THE last time Oxford’s St Michael at the Northgate Church had a major refurbishment, it was in the wake of a devastating fire.

But parishioners are now celebrating as a £120,000 revamp at the church has propelled it into the 21st century.

The church in Cornmarket Street now boasts new lighting, paintwork and a state-of-the-art sound system.

It is the first major restoration work at the church, which attracts 12,000 visitors a year, for decades.

The Very Rev Bob Wilkes, the city rector, said: “We are delighted. I hesitate to use the phrase ‘shades of grey’ at the moment but that is what our walls were.

“People coming in through the doors keep saying we’ve made the church bigger.

“We are the city church, offering services for Oxford’s residents every day, so it was important to update it like this.”

The church’s original Saxon Tower is believed to be the oldest building in the city and was originally situated just within the North Gate of Oxford, protected by the city wall.

The church is Grade I listed and was previously restored in the 19th century and again after a devastating fire in October 1953.

During the fire, dozens of residents and students joined the city rector, forming a human chain to rescue church treasures.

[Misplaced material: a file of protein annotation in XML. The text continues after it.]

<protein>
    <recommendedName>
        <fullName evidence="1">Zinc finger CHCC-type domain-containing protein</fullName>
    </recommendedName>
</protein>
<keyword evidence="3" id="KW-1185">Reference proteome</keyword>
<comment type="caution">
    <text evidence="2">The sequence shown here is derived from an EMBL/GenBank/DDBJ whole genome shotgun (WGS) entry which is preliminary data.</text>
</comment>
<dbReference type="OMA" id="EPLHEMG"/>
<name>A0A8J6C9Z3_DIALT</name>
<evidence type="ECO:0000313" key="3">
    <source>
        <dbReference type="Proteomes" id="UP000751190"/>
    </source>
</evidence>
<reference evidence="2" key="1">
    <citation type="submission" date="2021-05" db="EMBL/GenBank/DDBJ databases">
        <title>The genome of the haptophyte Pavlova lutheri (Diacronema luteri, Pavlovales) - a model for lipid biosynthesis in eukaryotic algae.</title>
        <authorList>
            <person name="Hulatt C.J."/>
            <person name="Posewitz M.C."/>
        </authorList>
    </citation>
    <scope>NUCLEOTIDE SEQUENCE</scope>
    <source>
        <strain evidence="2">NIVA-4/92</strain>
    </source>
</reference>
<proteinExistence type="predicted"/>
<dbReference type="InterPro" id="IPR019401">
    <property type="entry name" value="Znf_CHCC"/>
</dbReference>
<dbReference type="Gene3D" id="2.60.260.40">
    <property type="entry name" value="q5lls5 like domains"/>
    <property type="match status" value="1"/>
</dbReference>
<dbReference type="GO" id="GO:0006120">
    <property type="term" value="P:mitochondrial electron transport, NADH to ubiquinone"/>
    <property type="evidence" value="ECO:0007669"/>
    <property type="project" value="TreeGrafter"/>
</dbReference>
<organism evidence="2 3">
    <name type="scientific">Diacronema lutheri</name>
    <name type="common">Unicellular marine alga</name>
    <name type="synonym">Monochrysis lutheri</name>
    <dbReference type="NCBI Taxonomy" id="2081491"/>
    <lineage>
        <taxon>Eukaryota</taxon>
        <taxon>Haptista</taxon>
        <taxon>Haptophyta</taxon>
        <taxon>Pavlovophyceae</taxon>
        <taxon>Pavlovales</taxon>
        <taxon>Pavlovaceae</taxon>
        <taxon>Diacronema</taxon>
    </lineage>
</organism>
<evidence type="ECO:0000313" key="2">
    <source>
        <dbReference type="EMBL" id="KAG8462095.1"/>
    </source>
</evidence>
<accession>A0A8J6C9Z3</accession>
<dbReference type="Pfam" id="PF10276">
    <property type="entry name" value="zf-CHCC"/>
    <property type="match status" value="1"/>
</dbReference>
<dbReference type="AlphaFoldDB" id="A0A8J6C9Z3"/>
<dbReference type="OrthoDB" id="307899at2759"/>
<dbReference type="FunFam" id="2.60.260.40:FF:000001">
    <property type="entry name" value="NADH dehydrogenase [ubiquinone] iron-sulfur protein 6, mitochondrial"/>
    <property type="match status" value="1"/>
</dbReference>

They carried out valuables using ladders and whatever they could find.

The most recent restoration was to the tower – which dates from around 1050 – in 1986.

Mr Wilkes said: “We want the church to be at its best for the thousands of people who come here each year.”

The new interior in the church includes purpose-made chandeliers, discreetly positioned spot-lights and lights that point upward to illuminate the chancel roof.

It was funded by parishioner donations and the church’s trust fund.

It is now hoped the revamp will help tourist trade, which had seen a downturn during the summer, Mr Wilkes said.

He added: “We did have to close for a week and then for odd times here and there. And we held services and concerts around the scaffolding all summer.

“We tried to make the most of it, saying we were the only church in the city offering concerts in scaffolding.

“We did see fewer tourists coming to the church but I think that could have been more because of the rain than anything. I think visitors generally were just not visiting Oxford this summer.”

A special service to celebrate Michaelmas and give thanks for the restoration will be held at the church tonight from 5.30pm.